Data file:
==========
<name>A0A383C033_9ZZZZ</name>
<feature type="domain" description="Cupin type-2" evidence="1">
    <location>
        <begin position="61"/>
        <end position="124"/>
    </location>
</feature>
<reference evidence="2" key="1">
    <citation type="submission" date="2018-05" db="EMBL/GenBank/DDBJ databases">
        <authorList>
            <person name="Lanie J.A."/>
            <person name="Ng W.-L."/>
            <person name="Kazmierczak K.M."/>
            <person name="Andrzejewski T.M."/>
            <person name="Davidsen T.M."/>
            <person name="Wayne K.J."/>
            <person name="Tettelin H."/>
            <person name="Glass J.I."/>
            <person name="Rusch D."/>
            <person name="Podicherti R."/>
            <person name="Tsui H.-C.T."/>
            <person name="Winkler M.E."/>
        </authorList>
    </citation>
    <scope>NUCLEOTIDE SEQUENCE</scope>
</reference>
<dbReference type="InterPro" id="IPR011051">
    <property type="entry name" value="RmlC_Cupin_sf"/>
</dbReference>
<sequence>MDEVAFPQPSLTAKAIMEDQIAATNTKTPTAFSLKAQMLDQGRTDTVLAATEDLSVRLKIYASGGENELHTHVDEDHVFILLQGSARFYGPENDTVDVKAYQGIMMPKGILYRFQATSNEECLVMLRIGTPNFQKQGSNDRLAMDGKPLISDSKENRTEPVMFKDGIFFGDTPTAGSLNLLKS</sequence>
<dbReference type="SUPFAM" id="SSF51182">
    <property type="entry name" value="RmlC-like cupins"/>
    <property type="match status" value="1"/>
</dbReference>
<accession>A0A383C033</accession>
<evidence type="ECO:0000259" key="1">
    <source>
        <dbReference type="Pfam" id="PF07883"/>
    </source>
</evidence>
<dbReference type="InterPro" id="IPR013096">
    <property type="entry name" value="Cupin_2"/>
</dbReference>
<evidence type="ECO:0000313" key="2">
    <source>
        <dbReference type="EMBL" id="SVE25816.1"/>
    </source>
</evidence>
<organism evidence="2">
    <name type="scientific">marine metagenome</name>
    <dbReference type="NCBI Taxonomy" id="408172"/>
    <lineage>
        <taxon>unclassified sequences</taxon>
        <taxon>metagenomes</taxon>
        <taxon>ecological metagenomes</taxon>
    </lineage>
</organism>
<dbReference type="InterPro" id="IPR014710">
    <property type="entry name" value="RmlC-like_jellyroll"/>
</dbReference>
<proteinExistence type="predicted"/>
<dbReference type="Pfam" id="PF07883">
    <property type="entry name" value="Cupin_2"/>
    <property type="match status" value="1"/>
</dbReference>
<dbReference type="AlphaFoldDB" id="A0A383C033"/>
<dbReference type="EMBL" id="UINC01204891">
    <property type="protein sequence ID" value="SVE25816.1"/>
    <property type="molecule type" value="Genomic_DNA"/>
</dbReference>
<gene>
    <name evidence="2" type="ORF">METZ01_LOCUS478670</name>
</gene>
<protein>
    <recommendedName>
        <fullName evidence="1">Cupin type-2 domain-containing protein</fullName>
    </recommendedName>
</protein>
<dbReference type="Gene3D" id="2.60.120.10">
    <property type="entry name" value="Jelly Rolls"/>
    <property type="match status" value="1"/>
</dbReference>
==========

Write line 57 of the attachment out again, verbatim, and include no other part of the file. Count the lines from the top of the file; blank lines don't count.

</organism>